We are pleased to announce that History Professor Tammy Gordon received a Hagley Museum and Library Oral History Project Grant to support her research project “Aikido Dojos, Transnational Exchange, and Small Business: An Oral History.” Through interviews with the first generation of Aikido teachers to establish martial arts schools in the United States, this project will document the social, economic, and cultural conditions affecting the growth of schools associated with Japanese culture as well as the ways in which dojo chos (school directors) and teachers negotiated these conditions to establish a network of small businesses dedicated to the art. The project focuses on both Japanese and American instructors who started schools in the US in the 20th century and has the potential for revealing the role of small business in transnational cultural exchange and for theorizing the exchange required to practice the art outside of Japan. Dr. Gordon seeks to document the growth of aikido in the US for future researchers as well as explore the historical context for the life of martial artist Virginia Mayhew, the subject of a biography on which she is working.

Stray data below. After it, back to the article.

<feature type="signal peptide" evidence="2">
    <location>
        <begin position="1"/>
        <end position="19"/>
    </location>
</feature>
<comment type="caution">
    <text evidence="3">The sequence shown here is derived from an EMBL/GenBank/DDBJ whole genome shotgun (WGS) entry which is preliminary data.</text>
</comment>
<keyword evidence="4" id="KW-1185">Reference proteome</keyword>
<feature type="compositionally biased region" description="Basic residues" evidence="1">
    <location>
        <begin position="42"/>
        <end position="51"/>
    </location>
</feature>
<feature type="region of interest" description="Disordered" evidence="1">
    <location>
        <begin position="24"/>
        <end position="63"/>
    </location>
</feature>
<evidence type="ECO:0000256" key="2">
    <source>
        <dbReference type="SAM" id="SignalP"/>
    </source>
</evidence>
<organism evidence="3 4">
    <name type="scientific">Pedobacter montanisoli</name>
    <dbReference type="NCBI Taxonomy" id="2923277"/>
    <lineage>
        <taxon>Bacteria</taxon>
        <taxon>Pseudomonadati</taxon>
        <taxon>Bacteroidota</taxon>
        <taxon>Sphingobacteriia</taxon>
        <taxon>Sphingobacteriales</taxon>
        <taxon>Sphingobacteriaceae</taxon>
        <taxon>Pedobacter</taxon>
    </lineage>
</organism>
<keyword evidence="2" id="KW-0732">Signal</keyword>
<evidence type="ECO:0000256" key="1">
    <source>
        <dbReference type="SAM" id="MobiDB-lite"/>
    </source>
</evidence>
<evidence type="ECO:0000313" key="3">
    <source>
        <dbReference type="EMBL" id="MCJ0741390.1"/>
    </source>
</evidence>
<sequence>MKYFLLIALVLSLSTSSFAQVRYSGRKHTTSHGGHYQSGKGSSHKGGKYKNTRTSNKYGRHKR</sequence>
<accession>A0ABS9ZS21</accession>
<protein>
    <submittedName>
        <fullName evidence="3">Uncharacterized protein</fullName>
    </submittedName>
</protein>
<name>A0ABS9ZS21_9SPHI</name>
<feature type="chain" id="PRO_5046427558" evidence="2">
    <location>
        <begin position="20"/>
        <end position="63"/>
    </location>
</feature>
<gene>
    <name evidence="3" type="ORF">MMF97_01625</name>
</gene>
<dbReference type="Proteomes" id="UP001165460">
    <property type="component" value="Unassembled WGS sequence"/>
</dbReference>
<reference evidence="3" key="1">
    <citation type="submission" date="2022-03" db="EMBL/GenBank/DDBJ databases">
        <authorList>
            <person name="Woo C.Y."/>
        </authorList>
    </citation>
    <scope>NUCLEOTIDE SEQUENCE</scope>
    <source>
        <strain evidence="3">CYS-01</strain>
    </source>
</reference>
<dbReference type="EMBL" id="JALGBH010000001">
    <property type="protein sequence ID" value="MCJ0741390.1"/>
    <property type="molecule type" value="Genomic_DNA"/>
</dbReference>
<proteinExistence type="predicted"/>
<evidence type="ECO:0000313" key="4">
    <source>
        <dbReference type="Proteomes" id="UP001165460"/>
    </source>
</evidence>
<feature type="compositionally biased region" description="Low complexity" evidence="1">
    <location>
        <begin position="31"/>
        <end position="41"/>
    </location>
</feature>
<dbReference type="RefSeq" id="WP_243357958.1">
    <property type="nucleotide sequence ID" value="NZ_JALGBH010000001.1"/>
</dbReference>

The Hagley Museum and Library, located in Wilmington, Delaware, specializes in collections related to the history of business in the United States. The Library will archive and disseminate the interviews as part of its collections on American business. Professor Gordon is the author of three books on the connections between historical memory and the leisure economy and holds the rank of sandan in Aikido under the teaching of Andrew Sato Shihan of the Aikido World Alliance. She is dojo cho of Hemlock Bluffs Aikido in Cary, North Carolina.
If you have experience with Aikido in the 20th century as a dojo cho, teacher, or leader and would like to donate an interview to this collection, please contact Tammy Gordon at email@example.com.